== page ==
Not that it should.
In the first quarter ended March 31, 2020, SciPlay's cash flow generation improved dramatically, growing by 176% to $23.5 million, from $8.5 million a year earlier. Net income shot 127% higher year-over-year to $31.1 million. Net margins more than doubled to 26.3%.
All of this came on a 4% increase in its mobile revenue, with Jackpot Party Casino and Monopoly Slots delivering particularly strong results.
SciPlay's April revenue set a company record, up 20% over March, thanks to COVID-19. It continues to see healthy single-digit increases in the average monthly revenue per player. In the first quarter, it was $83.58, 9.2% higher than a year earlier.
SciPlay operates in a competitive environment, and its shares have been volatile since its IPO. Nonetheless, SCPL should reward shareholders over the long haul.
- Market value: $1.9 billion
- YTD total return: 39.2%
- 3-year annualized revenue growth: 12.6%
To say Eldorado Gold (EGO, $11.18) is a global mining operation would be an understatement. The Vancouver-based company operates two gold mines in Turkey, two polymetallic mines in Greece, and a gold mine in Quebec, Canada, that opened production in March 2019. It also boasts development projects in Greece and Brazil, with plans to grow its gold production in Canada.
Eldorado tends to look for diamonds in the rough, to use an expression popular among those seeking out small-cap growth stocks.
EGO reported revenues of $204.7 million during the first quarter ended March 31, 90% of which was generated from the sale of 116,219 ounces of gold at an average realized price of $1,580 an ounce. Those sales were 156% better than the year-ago period's revenues. Meanwhile, the bottom line jumped from a $21.1 million loss (13 cents per share) in Q1 2019 to a net profit of $12.5 million (8 cents per share).
Eldorado performed at an exceptional level in virtually every metric. Despite COVID-19, the company has maintained its 2020 annual guidance, which calls for gold production of 520,000-550,000 ounces at an all-in sustaining cost of $900 an ounce at the midpoint of guidance.
If gold stays at or above its current price of more than $1,800 per ounce, investors can expect the remainder of Eldorado's year to be financially rewarding. Yes, shares have already delivered nearly 40% in gains, but EGO stock should maintain its momentum into at least 2021.
- Market value: $1.6 billion
- YTD total return: -20.9%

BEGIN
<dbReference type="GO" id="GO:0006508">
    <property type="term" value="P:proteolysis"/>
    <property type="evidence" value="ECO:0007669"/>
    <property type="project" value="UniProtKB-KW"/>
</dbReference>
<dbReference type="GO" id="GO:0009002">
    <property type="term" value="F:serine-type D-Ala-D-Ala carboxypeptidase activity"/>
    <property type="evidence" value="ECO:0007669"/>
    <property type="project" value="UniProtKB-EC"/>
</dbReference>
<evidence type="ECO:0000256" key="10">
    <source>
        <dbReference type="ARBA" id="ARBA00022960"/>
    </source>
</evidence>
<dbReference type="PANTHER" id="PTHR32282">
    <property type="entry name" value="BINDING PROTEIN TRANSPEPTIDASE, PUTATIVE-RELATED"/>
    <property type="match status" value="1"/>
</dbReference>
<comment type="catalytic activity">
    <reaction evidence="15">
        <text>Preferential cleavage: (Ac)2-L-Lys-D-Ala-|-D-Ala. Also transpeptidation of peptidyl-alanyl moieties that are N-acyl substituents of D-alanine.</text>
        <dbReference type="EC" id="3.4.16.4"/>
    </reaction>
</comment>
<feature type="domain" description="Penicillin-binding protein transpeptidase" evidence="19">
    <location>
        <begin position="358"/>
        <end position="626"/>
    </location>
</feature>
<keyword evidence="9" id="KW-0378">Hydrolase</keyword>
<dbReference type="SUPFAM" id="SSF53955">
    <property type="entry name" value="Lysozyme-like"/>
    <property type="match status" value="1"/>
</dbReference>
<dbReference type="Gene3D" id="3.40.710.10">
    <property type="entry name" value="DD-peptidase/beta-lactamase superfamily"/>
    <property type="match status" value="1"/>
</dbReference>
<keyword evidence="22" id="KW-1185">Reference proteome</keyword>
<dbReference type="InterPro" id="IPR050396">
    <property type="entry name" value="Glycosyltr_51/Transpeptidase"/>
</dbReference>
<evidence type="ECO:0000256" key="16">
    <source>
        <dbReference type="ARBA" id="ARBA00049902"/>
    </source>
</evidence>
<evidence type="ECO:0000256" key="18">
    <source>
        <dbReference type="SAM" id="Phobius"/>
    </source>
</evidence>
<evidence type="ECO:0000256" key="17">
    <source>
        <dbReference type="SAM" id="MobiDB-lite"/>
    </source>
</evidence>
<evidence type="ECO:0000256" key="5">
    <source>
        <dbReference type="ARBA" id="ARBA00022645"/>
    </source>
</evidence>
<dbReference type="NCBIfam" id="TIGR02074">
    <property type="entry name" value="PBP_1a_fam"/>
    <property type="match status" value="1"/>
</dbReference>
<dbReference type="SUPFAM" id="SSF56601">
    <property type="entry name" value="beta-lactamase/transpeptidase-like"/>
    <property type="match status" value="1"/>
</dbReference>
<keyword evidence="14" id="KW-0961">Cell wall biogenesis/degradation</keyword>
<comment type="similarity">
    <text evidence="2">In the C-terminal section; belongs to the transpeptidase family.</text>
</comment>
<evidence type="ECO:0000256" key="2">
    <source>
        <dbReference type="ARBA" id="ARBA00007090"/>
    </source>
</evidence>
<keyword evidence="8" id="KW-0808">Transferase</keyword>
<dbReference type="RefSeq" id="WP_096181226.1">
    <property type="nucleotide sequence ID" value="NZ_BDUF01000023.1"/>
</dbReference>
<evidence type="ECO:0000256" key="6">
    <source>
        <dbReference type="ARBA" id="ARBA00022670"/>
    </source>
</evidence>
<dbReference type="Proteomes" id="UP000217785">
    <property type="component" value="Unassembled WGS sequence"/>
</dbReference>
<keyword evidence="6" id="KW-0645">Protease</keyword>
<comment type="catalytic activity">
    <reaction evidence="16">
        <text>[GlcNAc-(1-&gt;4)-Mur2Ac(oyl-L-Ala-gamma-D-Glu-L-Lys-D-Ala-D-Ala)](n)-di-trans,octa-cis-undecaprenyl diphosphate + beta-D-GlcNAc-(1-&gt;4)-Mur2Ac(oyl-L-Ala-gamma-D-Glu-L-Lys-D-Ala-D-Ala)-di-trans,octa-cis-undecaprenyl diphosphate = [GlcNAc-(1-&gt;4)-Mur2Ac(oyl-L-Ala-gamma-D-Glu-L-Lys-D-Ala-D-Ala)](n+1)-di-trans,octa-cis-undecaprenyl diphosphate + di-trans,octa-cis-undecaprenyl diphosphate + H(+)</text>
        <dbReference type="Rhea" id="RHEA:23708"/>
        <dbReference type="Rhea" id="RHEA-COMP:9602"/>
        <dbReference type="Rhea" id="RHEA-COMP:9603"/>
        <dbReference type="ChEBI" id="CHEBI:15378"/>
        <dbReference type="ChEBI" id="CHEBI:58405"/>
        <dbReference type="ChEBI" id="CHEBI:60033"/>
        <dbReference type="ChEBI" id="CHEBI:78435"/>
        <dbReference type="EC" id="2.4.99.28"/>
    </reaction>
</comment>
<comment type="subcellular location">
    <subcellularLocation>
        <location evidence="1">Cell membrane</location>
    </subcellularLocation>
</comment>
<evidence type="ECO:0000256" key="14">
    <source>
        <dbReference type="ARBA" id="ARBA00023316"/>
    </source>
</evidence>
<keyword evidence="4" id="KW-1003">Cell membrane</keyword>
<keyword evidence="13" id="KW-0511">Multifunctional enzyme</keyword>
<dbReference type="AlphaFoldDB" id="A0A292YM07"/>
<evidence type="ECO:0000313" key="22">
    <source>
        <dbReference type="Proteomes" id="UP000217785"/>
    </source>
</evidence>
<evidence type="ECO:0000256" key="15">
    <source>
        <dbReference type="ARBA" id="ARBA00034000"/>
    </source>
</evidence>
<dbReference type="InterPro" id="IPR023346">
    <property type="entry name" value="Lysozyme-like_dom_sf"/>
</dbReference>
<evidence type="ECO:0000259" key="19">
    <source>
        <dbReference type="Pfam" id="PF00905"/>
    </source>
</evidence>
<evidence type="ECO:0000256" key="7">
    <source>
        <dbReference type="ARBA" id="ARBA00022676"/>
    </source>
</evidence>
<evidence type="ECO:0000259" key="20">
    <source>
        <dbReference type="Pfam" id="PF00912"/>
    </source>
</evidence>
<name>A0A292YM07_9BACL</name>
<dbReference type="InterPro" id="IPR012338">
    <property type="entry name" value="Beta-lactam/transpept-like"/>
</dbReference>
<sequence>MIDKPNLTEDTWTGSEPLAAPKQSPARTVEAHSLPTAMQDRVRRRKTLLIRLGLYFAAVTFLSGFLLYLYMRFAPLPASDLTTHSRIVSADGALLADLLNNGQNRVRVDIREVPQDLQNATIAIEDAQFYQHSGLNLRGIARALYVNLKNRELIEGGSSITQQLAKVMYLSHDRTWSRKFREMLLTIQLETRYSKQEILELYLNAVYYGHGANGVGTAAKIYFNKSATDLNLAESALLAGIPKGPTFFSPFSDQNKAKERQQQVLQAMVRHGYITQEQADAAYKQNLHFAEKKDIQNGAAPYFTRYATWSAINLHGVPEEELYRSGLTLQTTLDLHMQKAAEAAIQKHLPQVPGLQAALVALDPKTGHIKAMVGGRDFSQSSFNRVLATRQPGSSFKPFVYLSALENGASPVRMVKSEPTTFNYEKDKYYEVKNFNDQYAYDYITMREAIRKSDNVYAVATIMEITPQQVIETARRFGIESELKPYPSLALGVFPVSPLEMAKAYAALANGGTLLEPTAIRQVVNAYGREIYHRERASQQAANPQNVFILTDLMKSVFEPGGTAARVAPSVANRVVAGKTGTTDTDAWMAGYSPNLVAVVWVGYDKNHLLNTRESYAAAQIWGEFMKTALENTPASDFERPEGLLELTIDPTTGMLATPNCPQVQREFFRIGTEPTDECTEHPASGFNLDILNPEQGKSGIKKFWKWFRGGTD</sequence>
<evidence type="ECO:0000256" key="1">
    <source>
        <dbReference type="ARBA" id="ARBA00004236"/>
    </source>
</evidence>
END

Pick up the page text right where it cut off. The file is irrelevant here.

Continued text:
- 3-year annualized revenue growth: 25.0%
As the country does its best to cope with the effects of COVID-19, golf seems to be one of the professional sports that's benefiting from the lone-wolf nature of its game. And even though the PGA Tour postponed this September's Ryder Cup by a year, the tour has been able to resume weekly tournaments with minimal incident – something most other pro sports haven't yet been able to accomplish here in the U.S.
That's very good news for shareholders of Callaway Golf (ELY, $16.76), who've witnessed a bit of a renaissance in its business in recent years. At one point in April 2012, Callaway's stock traded pennies above $5, about one-seventh its all-time high of $38.50, a level last reached in June 1997.
ELY's recovery from those lows has a lot to do with CEO Chip Brewer, who was lured away from Adams Golf to run Callaway in March 2012. He's been in the top role ever since.
"In Chip's tenure at Adams, Adams was able to consistently build market share," golf industry analyst Casey Alexander wrote at the time. "We believe this is the primary task at Callaway as well. We believe this hire should be very well received by the market."
When Brewer was hired, Callaway's annual sales (2011) were $886.5 million, down significantly from $1.1 billion in sales just three years earlier. Fast-forward to 2019, and Callaway's sales were $1.7 billion. More importantly, operating profits between 2015 and 2019 jumped five-fold to $132.7 million.
The company's business hit a bit of a bump in the road in the first quarter due to COVID-19. However, shares have rebounded 59% over the past three months, and long-term, ELY should be fine with Brewer in charge.
Turning Point Brands
- Market value: $555.4 million
- YTD total return: -0.2%